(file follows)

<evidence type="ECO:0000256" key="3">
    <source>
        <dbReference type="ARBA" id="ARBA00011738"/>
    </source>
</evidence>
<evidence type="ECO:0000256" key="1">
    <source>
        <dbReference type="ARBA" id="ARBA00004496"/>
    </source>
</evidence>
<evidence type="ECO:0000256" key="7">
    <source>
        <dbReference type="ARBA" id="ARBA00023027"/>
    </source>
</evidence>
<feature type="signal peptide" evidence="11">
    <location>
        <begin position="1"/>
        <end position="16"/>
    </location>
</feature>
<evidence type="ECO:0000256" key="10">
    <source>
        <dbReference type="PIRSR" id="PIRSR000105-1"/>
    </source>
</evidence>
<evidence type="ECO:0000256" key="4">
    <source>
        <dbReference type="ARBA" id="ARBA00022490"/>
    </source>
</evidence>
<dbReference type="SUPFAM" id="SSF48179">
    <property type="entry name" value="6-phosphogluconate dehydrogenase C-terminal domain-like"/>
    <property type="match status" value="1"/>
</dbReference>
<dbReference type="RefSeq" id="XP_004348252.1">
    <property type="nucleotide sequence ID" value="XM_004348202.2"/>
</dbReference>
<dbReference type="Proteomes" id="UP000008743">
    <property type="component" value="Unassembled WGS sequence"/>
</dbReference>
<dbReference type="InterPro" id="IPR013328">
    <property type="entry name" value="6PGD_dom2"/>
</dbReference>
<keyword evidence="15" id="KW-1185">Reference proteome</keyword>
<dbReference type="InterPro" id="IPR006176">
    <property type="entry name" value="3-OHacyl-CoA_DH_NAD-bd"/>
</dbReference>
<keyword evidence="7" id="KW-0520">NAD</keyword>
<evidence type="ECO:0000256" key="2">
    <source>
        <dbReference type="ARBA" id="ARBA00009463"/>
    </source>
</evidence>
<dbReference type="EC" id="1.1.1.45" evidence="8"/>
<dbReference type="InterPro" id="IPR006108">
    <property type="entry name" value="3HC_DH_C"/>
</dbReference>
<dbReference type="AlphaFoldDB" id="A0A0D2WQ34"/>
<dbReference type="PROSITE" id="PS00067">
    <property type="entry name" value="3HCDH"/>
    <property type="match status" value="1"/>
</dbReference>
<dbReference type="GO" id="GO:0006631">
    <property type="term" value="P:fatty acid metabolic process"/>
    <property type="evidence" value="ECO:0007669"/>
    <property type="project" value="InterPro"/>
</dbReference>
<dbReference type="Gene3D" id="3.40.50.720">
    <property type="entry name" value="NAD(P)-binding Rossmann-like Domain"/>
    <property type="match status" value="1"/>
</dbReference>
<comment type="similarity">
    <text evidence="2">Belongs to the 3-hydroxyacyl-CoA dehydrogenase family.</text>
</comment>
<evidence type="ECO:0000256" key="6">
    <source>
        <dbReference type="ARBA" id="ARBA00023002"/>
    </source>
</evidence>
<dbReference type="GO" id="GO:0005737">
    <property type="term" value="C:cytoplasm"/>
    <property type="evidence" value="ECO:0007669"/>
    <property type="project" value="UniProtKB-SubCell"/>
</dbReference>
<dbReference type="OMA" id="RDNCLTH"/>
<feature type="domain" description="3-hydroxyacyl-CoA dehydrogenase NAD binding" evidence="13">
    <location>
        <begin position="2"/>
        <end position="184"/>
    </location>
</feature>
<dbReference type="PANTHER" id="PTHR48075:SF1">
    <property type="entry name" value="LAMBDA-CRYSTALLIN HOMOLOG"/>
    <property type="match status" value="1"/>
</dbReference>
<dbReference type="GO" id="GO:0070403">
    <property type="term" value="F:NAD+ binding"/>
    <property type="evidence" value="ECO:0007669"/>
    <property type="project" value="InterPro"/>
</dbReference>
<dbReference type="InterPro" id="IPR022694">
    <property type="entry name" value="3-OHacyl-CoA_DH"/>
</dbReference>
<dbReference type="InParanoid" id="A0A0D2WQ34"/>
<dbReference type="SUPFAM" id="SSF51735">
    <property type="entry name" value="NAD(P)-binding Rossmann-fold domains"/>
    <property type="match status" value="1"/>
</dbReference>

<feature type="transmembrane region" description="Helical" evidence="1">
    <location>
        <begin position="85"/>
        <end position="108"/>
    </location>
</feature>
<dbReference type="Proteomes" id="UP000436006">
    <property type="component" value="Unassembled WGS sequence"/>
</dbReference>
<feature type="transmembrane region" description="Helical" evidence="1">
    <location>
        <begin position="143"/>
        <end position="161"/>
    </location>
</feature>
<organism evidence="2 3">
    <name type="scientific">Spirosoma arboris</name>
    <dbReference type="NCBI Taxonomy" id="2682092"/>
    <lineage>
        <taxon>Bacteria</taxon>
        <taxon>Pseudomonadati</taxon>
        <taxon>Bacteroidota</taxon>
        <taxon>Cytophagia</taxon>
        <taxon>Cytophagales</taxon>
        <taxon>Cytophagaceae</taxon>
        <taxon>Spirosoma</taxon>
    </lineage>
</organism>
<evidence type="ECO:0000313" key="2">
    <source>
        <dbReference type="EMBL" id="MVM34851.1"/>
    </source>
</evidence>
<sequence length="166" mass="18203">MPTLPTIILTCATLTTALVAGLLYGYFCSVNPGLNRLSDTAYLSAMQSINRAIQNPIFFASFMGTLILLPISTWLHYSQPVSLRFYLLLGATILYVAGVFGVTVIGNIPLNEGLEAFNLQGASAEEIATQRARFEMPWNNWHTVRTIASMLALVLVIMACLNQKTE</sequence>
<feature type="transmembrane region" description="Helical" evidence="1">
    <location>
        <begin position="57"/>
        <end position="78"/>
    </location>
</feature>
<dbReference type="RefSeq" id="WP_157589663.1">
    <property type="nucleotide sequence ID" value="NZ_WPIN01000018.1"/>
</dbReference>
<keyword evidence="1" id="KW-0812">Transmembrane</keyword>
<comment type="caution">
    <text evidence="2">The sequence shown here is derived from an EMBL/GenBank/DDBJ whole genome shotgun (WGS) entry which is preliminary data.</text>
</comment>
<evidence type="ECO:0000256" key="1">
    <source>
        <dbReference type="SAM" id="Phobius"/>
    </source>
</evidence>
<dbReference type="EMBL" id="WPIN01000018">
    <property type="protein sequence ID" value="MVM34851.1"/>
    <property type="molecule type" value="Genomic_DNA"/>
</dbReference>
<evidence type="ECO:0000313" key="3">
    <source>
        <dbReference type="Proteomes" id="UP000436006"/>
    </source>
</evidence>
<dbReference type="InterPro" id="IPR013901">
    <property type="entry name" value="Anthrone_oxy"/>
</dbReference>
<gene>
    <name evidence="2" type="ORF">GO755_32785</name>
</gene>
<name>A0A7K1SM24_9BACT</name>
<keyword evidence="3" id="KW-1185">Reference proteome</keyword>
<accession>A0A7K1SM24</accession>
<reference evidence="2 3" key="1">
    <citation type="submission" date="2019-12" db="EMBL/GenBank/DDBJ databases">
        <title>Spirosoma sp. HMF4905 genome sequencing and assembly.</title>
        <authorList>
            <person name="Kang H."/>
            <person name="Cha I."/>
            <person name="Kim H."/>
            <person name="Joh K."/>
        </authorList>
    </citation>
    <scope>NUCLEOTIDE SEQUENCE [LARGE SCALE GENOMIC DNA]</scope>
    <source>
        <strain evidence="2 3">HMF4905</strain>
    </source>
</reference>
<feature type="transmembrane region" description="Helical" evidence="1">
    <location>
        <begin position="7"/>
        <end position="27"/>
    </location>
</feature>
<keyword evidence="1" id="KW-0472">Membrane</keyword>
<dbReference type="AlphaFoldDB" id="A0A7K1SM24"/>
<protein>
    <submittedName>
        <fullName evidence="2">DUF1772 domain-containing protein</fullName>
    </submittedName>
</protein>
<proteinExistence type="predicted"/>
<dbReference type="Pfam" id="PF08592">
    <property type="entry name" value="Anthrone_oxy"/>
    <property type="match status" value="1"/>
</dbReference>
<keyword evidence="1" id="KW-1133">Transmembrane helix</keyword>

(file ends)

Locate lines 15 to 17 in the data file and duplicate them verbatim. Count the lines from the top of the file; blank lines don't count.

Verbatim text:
</evidence>
<feature type="signal peptide" evidence="11">
    <location>